Frustrated WebRTC Mythbuster

Three WebRTC Myths Debunked

Posted On March 1, 2017 by Gerald Baldino in Blog, Contact Center, Ecosystem, Media

“A Lie Can Run Around the World Before the Truth Can Get Its Boots On.” That’s the age-old saying. Similarly, it can take more time to convince someone to abandon a misconception they hold to be true than it took them to form their opinion in the first place.

Proponents of WebRTC often find themselves fighting misconceptions about the technology on a regular basis. If you find decision makers in your organization who are hesitant to build WebRTC into your communications technology strategy, there is a strong possibility that their resistance is merely born out of misunderstanding.

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Let Us Help: Three WebRTC Myths Debunked

Surprisingly, there are a number of common myths about WebRTC that are still believed true by some business leaders. Here are some of the more common myths you might encounter as you discuss adopting a WebRTC strategy in your organization.

Accompanying these three common myths is evidence that will debunk their credibility. That way, the next time you encounter an individual that doesn’t recognize the benefits of WebRTC, you can help them understand the potential, yourself.

1.   WebRTC Is Not Secure

With any real-time communications solution, data security should be front of mind. It shouldn’t come as a surprise that if someone believes WebRTC to be insecure they wouldn’t want to utilize the service. The misunderstanding here comes from a belief that WebRTC is “just another VoIP technology.” The truth is that most VoIP solutions are relying on the Real-Time Transport Protocol, while WebRTC uses the secure version, SRTP, by default. Audio, video, data and chat messages sent with WebRTC are encrypted, end-to-end.

2.   WebRTC Is Unreliable

There are a number of reasons why people falsely assume WebRTC to be an unreliable solution. This may be because WebRTC is peer-to-peer, often relies on “public internet” connectivity, and can be embedded directly into websites or mobile apps, quite easily. And if it’s easy, it can’t be good, right? Here are the facts: Using a PaaS provider like Temasys for your WebRTC needs will ensure you have high-quality voice and video calling, scalability “on demand”, and a dedicated resource to ensure around-the-clock availability and quality assurance. Embedded video and in-app communications capabilities give you everything you need for reliable communications, built into your solution. Plus, they do this without the need to direct your clients or customers to third-party apps and channels, where you have even less control over quality.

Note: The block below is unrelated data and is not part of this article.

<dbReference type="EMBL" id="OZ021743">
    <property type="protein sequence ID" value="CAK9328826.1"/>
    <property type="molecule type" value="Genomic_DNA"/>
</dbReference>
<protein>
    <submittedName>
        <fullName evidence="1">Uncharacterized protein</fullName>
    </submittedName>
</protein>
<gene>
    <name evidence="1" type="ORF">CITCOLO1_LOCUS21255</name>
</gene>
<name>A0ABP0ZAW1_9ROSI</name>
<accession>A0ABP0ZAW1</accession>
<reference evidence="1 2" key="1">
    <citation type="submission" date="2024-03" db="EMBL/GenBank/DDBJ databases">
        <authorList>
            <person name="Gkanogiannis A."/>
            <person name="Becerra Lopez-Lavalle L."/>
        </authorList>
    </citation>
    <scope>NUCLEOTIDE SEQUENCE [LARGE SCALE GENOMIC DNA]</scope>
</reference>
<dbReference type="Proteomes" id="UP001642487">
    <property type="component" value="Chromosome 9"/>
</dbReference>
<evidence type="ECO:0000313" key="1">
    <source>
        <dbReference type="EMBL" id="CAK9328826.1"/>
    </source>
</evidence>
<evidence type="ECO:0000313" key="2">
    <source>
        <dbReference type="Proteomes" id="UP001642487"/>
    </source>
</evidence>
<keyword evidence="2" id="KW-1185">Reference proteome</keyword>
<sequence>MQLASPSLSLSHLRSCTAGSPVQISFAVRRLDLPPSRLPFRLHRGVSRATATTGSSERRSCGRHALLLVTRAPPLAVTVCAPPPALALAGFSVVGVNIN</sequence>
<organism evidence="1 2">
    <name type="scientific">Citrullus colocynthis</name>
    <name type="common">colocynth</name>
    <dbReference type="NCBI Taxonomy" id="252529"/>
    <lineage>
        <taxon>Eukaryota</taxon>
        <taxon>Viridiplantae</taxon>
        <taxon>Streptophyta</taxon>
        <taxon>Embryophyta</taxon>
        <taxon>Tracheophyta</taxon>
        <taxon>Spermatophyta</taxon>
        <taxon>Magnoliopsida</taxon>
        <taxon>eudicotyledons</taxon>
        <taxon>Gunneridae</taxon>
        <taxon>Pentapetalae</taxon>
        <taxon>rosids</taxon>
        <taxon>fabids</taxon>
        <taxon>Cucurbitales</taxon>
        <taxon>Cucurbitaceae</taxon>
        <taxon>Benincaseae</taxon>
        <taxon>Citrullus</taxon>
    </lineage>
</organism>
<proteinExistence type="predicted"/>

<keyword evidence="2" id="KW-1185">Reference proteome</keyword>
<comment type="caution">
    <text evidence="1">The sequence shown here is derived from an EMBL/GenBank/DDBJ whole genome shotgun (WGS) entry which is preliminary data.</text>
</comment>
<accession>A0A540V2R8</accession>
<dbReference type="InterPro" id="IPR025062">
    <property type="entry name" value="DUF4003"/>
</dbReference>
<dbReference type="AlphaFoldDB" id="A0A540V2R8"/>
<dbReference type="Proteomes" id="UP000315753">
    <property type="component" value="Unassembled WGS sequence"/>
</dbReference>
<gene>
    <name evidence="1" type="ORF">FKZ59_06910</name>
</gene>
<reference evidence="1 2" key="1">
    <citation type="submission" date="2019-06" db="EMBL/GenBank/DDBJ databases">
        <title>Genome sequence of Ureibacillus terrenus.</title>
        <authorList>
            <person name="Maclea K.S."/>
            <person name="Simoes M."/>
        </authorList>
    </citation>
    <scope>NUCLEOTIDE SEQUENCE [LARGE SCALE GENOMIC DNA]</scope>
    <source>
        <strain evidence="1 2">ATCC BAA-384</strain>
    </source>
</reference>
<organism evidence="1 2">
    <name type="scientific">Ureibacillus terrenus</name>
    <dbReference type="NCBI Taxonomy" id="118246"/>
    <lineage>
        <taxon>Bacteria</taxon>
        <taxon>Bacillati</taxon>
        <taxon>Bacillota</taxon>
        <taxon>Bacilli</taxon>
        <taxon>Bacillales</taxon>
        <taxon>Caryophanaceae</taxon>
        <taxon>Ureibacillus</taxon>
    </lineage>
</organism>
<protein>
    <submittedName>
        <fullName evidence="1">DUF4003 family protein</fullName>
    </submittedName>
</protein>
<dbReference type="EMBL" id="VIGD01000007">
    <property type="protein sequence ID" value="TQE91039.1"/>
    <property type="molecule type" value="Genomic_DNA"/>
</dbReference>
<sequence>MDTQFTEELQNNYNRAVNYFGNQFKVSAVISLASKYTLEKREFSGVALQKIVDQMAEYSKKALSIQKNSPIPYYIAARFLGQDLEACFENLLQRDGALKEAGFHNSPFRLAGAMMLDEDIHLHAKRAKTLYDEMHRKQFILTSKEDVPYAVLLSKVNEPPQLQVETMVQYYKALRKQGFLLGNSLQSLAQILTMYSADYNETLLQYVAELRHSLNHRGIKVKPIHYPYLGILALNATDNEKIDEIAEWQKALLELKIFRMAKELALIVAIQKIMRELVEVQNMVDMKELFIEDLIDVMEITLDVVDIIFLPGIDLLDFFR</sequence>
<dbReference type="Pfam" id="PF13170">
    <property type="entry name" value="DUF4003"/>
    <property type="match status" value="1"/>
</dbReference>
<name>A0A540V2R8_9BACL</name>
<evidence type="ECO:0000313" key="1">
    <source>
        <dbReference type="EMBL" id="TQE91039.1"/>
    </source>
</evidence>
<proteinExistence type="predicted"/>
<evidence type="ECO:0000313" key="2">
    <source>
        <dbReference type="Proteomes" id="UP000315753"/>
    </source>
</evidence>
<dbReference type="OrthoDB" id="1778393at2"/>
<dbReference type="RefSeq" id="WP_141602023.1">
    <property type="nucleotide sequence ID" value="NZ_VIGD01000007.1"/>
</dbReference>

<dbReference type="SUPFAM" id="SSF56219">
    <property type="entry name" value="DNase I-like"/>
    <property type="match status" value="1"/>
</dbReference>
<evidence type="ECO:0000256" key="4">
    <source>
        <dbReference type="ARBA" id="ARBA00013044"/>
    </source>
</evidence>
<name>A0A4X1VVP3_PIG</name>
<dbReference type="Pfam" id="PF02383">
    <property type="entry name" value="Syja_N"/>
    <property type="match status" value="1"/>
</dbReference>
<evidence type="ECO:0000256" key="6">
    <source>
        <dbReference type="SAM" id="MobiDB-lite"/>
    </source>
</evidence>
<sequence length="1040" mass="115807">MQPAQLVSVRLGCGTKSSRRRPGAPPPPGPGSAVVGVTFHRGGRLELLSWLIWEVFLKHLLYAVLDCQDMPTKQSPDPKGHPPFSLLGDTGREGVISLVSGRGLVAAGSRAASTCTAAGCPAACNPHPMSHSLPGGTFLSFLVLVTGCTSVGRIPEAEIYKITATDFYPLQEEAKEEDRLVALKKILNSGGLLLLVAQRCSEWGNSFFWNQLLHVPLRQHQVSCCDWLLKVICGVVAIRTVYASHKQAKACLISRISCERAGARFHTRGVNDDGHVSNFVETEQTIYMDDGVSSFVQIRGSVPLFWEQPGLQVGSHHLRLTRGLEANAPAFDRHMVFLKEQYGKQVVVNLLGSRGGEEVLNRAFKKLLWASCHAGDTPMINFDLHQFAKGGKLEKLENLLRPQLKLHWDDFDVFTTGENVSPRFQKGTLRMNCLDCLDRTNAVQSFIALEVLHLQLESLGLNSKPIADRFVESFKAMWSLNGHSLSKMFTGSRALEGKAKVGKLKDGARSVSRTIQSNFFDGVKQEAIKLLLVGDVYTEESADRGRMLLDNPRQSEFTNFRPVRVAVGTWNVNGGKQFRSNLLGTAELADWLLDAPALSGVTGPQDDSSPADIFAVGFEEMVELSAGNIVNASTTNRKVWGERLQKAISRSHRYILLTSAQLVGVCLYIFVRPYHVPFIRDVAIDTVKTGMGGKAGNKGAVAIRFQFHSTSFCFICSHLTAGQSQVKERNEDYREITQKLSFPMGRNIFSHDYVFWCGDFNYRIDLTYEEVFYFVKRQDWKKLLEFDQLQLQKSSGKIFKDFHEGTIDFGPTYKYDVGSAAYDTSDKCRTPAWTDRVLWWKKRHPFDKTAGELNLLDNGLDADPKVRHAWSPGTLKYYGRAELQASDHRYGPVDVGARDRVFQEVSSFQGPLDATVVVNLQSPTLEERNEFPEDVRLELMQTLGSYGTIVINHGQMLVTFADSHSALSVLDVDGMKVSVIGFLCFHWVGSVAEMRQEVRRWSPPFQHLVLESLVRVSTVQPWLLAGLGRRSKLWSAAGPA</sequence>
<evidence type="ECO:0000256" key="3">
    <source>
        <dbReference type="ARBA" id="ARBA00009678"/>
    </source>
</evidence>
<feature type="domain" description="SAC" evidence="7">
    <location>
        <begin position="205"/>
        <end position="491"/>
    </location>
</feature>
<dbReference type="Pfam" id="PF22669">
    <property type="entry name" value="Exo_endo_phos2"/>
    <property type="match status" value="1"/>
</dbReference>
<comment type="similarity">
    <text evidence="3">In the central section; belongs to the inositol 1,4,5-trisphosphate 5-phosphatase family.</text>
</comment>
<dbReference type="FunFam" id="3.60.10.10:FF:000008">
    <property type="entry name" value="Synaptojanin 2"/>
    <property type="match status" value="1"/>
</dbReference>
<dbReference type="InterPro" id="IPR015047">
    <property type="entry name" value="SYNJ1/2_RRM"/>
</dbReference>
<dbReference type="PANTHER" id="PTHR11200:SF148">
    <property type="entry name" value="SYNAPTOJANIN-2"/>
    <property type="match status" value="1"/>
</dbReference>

3.   Customers Won’t Use WebRTC

Many doubters have argued that customers won’t want to use WebRTC. To us, it is plain to see that WebRTC is designed to meet the changing expectations of today’s consumers. Your customers are already used to watching videos online, streaming music, and using apps like Facebook Messenger and WhatsApp for chat, audio, and video calls.

And guess what? Facebook, Snapchat, and Google already leverage WebRTC in their video messaging apps! [Update 24 March 2017: Google is shutting down access to the Hangouts API. Temasys can help, if this impacts you.]  So, maybe your customers don’t care if it’s WebRTC or something else. We do know that they want more support options. They will appreciate the ability to seamlessly connect with a customer support agent or to communicate with other users in whatever context they happen to be in, at the moment.

Embedding video directly into your apps or websites allows you to support customers as they learn more about your products, quickly resolve their customer service inquiries, and personalize their engagement. You also give them the ability to reach out and speak with your support staff, face-to-face, in real-time. If you don’t want to take the leap straight to face-to-face video, you can easily add audio calling or start by providing one-way video customer service.

If you’re encountering resistance from someone within your organization regarding WebRTC adoption, be sure to share this article with them. While it may take time to get the truth out about WebRTC, you can help the cause.

Keith Batter contributed to this article.

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